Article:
A permanent entrance (the Entrance) to the port of Gippsland Lakes from Bass Strait was completed in 1889.
Since its construction, there has been continual ingress of oceanic sand into the Inner Channels. In addition, an offshore bar (the Bar) has formed outside the Entrance.
This sand on the Bar creates navigation hazards requiring almost continual maintenance dredging.
Successive Victorian Governments have determined that dredging be performed to maintain reliable navigable access to, and within, the port.
For over thirty years to 2008, the side-casting dredge April Hamer maintained a channel through the Bar to allow vessels access to and from Bass Strait.
During this period, the Bar continued to grow until it comprised of a shallow area (cut by the dredged navigation channel) containing several million cubic metres of sand.
From 2008 Trailing Suction Hopper Dredge (TSHD) technology has been used to successfully maintain the Bar and Entrance Channel.
The ingress of sand through the Entrance creates shallow waters and navigation hazards in the Inner Channels.
For many decades, and still now, Gippsland Ports and its predecessors have used a Cutter Suction Dredge (CSD) to maintain the navigability of the Inner Channels at Lakes Entrance.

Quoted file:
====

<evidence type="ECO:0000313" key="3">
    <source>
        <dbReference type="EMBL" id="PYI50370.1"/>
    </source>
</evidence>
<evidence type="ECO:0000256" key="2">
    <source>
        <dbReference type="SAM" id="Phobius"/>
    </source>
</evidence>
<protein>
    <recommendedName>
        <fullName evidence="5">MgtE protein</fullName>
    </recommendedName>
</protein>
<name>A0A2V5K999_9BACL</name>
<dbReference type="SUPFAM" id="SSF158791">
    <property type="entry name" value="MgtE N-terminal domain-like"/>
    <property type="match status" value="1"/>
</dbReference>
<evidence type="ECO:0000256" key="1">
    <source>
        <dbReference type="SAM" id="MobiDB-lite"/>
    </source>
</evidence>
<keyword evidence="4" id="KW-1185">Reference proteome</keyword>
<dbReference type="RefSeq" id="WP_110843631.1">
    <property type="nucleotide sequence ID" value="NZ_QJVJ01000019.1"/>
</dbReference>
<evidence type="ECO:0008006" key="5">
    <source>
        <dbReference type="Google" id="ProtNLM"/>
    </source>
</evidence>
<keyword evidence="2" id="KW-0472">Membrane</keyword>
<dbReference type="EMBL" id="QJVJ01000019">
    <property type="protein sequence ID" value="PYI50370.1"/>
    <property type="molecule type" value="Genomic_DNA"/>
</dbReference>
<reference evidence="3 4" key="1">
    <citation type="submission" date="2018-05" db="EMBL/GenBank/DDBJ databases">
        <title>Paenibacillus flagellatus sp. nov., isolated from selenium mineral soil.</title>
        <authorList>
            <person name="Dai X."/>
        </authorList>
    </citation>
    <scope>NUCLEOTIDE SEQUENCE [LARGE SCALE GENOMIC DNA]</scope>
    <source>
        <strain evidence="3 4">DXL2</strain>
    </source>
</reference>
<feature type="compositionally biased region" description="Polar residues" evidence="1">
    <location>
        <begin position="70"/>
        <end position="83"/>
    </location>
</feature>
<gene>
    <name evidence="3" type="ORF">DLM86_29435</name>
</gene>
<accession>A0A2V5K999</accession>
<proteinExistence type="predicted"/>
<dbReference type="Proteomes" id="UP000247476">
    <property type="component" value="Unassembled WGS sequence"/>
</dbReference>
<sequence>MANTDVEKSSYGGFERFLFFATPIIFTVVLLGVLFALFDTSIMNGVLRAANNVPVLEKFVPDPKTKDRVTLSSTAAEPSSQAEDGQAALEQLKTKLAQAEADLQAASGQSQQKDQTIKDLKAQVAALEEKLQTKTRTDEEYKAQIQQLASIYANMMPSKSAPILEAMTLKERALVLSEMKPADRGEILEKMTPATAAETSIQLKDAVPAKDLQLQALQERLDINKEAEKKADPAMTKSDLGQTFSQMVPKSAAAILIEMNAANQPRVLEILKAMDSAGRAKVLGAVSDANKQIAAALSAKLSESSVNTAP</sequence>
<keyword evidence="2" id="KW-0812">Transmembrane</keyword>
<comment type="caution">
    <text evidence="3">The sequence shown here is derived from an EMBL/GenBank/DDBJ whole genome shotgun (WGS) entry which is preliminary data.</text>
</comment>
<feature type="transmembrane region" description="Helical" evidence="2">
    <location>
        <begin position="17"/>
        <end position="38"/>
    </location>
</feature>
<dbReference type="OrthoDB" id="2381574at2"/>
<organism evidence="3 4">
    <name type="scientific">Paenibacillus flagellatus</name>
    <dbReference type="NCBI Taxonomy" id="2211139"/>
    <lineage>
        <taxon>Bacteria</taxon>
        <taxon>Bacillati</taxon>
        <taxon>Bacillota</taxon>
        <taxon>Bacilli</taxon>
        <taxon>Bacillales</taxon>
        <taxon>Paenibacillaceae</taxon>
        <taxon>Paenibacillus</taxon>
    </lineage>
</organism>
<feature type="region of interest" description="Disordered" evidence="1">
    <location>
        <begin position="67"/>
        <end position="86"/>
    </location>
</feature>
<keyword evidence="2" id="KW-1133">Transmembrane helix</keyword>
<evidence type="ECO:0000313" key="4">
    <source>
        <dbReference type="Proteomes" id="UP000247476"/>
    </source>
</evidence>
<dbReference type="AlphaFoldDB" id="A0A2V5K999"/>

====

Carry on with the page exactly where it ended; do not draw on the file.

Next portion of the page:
Initially material from dredging the Inner Channels was pumped onto adjacent land or water, but since 2001 the CSD has connected to the Sand Transfer Station (STS) and the slurry has been pumped into the surf zone at one of two beach outfalls located approximately one kilometre east and west of the Entrance.
From 2008 to 2016 dredging of the bar and entrance channel was conducted using a contracted Trailing Suction Hopper Dredge (TSHD) with dredging programs undertaken annually through interventions of four to eight weeks duration (the actual time required influenced by the extent of sand accretion).
With the acquisition of Tommy Norton TSHD in 2017, dredging of the bar and entrance channel is now performed on a year round basis.
Dredging of the inner, near-Entrance channels will also be on a year-round basis, with the exception that no dredging will be undertaken within the defined Rigby Island Buffer Zone during periods of exclusion for migratory bird breeding.